SpermCOUNTS!

A Day in the Life of a Sperm Bank

Posted June 12, 2014 by Cynthia

Sperm banks operate with great discretion and privacy. This can make it difficult for men to find out the facts when exploring the idea of becoming a sperm donor.  Guys wonder: How do things operate? What’s it like in there? Could I really do this?

Let’s take a look inside one typical bank:collection_room

Code name: 007

After passing the preliminary online application, a prospective donor arrives to leave his first sperm sample for testing. A staff person will check him in. This first visit can be pretty intimidating for some men, so every effort is made to put the donor at ease. The staff person will provide him with a specimen collection cup labelled with his donor number. This serves as a kind of code name that will protect his privacy.

Your room, sir

The donor is shown to his private collection room. This small room is nicely furnished with a comfortable reclining chair or bed, reading materials, an ambient noisemaker, a sink, and supplies to take home, such as condoms and lubricants. Each room is equipped with a lighting system (similar to a recording studio), so that the donor will not be disturbed while collecting a sample, and so that he can indicate when he is ready to exit.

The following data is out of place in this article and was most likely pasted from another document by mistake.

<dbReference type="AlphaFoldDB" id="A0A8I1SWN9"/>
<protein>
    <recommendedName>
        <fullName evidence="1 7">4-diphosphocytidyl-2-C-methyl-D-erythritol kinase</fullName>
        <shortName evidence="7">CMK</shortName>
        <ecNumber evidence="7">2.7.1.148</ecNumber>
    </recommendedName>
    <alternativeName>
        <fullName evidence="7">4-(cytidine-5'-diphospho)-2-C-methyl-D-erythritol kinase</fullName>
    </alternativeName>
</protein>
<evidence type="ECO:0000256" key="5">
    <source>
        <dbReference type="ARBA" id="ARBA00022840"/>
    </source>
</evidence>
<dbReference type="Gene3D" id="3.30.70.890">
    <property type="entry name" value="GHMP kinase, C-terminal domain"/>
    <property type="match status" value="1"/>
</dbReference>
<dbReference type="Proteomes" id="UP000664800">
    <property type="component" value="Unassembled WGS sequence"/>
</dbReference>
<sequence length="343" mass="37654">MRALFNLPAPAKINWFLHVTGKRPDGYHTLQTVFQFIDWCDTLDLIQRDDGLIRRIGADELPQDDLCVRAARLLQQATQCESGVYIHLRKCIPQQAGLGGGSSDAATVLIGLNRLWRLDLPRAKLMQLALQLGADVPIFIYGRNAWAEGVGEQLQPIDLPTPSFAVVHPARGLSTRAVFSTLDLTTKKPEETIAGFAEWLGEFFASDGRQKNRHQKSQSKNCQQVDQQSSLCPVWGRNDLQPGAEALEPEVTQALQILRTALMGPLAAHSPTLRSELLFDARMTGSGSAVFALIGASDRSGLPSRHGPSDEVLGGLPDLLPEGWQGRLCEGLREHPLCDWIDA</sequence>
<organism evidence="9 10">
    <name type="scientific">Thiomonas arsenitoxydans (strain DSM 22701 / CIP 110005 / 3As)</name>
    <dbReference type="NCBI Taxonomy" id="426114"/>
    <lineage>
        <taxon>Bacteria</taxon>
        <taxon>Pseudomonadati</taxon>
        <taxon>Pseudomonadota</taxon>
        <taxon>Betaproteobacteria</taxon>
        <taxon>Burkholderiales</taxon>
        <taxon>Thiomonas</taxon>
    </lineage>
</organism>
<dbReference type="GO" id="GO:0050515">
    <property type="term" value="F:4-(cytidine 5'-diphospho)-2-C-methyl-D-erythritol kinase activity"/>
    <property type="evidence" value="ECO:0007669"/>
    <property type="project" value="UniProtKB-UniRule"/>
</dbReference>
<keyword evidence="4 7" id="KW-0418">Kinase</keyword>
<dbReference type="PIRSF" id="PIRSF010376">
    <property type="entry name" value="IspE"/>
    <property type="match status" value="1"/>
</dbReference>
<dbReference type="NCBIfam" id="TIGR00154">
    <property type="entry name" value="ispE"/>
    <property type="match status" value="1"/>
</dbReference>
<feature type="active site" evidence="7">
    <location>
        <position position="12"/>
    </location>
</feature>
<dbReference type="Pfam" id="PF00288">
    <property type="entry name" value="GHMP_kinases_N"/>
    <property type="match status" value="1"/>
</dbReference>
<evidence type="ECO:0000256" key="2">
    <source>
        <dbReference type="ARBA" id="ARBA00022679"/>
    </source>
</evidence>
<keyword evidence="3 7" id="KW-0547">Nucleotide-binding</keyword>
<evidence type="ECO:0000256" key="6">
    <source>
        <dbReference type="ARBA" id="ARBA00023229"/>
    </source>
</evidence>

Do you have what counts?

The donor’s fresh sperm sample is delivered to the lab for testing. Microscopic analysis of sperm count and sperm motility is performed. Sperm banks seek men with higher than average sperm counts. If the donor’s sperm count is high enough, his sample will be frozen and stored in a large liquid nitrogen tank. A tiny sample will later be removed, thawed, and reanalyzed for sperm count and motility. Those men with high counts and sperm that are hardy enough to survive the freezing process will be invited back for further screening. Only about one out of every five men will have sperm counts high enough to proceed to the next step.

It ain’t over till it’s over

Once a donor has qualified based on his sperm count, he embarks on an in-depth screening process that can take a number of weeks, during which time he will leave a sperm sample each week. FDA regulations require sperm donors to pass a physical exam and to undergo extensive blood and urine testing. Multiple interviews are conducted, long questionnaires are filled out, a baby photo may be requested, and the donor’s family medical history is recorded.

We have a contract out on you

Once a donor has passed all the regulatory screenings, has maintained high sperm counts, has completed all of his interviews and paperwork, he is approved to sign a contract with the sperm bank. He agrees to come in once a week for the period of his contract, and the sperm bank agrees to pay him a fee for each acceptable sample. At contract signing, he is paid retroactively for the frozen samples he has left over the screening period. The interviews are all over, and he will receive quarterly STI screening during the time he is donating.

It’s no secret!

Sperm donation is a process that seems shrouded in mystery. But behind the door of every sperm bank is a group of professionals that treat each donor with dignity, respect, and gratitude for their generous contributions. 

Photo credit: TSBC                           

Could I be a sperm donor at TSBC? Click now to find out!

 

Topics: Becoming a Donor

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